The affair between them is not actually online – it is an affair through handwritten notes left in a secret place, and later, text messages. But yes, they have an affair that is not IRL, in the sense that they havent met in person and one believes the other is a boy. The seed of the story came from something that happened to me in middle school – a (female) friend of mine told me about a boy who lived in her neighborhood, had seen my writing (and my picture) in our towns newspaper and developed a crush on me. Shed bring his letters to me at school, and Id send my responses home with her. When I said I wanted to meet in person, she broke the news to me: He didnt actually exist. Shed been writing the letters all along. I was devastated, and couldnt understand why shed trick me like that. It wasnt until years later that I wondered if maybe shed had a crush on me but didnt know how to tell me. The idea for Danny Boycame to me from thinking about that experience, but of course the rest of it is entirely made up. If anything, as a teenager I was more like Danny than I was like Lorelei – getting crushes on girls I assumed were straight and wondering if theyd like me if I was a boy.

I worked at the narrative. I am always open to having a piece of writing surprising me – I jot down notes and a basic outline, but once I start writing, I let the momentum of the story carry me along, and sometimes it takes me places I hadnt initially known it was going to. After I finished the first draft, I had a friend of mine (thanks, Jonas!) read it over and give me feedback. His help was invaluable, as he suggested that one scene seemingly came out of nowhere, and that I might want to include a little more lead-up to it. I set the story aside for a few days, then went back, added more description as per his suggestion, and took out a few details that didnt add much to the story or move the plot along.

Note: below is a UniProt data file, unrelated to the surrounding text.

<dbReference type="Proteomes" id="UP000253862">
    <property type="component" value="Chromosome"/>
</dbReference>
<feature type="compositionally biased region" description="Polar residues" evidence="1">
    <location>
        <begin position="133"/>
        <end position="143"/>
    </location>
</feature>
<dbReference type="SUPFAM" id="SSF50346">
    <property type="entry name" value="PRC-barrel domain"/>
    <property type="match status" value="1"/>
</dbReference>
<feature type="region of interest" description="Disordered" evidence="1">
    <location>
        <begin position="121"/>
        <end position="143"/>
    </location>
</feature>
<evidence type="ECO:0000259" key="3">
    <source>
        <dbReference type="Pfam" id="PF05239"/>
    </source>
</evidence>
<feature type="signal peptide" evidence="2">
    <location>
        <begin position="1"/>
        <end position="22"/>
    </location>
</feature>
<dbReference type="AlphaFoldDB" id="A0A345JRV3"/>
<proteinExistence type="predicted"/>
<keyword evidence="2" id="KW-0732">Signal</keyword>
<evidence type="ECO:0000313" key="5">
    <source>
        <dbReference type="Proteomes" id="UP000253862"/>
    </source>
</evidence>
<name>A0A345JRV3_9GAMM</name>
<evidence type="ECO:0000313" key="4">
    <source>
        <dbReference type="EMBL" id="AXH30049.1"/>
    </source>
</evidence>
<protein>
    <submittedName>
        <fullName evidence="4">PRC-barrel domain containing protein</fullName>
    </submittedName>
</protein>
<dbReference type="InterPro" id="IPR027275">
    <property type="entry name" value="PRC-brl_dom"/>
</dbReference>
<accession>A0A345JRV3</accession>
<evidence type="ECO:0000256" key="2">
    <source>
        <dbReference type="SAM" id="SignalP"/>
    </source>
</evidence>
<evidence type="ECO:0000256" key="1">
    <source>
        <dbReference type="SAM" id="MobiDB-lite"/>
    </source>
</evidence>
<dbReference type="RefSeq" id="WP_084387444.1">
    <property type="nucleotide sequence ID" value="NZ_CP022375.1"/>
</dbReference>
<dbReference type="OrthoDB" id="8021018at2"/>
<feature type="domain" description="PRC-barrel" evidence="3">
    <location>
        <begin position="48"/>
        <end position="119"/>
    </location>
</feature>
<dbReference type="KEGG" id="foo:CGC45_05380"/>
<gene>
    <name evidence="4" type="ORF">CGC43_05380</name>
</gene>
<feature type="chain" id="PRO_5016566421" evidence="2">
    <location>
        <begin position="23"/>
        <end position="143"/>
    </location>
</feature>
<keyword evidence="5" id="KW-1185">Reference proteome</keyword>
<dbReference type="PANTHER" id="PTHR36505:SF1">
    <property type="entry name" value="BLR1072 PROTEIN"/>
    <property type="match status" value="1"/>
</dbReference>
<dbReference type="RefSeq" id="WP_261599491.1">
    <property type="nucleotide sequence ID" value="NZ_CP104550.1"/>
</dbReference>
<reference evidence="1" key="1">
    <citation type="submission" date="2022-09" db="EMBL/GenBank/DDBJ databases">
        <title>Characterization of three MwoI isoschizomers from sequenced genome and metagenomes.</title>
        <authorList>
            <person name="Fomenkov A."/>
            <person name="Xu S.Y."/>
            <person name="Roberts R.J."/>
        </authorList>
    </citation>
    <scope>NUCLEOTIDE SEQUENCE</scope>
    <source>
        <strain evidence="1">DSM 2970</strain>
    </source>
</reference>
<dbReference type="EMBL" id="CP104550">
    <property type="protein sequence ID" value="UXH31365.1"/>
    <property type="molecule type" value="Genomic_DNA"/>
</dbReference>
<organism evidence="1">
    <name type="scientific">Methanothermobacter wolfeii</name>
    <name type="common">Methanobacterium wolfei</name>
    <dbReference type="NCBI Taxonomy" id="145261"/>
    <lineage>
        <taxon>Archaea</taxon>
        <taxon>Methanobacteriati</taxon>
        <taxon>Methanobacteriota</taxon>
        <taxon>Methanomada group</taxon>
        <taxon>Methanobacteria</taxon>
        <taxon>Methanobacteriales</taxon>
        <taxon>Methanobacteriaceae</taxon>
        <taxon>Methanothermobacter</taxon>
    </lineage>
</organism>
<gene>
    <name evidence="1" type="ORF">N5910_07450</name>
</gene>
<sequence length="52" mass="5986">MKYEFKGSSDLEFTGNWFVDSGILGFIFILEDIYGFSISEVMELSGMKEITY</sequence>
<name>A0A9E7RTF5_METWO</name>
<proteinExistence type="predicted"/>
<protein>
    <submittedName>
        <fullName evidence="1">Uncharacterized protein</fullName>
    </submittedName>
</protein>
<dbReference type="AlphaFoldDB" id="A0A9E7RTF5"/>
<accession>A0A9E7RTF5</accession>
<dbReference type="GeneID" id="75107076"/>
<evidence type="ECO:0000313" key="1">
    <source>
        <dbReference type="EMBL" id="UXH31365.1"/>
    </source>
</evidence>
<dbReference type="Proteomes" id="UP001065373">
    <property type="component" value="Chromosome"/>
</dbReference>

QUESTION: What’s the difference between zine and literary writing?

For me, there is none, at least not as far as how I approach the writing itself. I spend as much time planning, writing, and editing poetry, essays, and stories for my zines and other peoples zines as I do for pieces that I am writing for more legitimatepublications. For instance, my story Insect Summer,which was published on the New Pop Lit site was originally written for my zine.

The only real difference is that, when Im writing something for my zine, I have ultimate control. That has both benefits and downsides. The benefit is that I can be freer in how I write and what I write about, and include things that a more traditional publication might tell me to take out. The downside is that if the story or zine ends up being sub-par, I have no one to blame but myself.

QUESTION: “Danny Boy” reminds me a little of the writing of Mary Gaitskill at her very best. Was she an influence on your work? If not, who was?

Mary Gaitskill was definitely not an influence on Danny Boy,as I have never read any of Mary Gaitskills writing! Certainly, Ive heard her name before, but really know nothing about her and, as I said, have not read any of her work. Though now Im curious about it and have added her books to my never-ending list of Things To Read.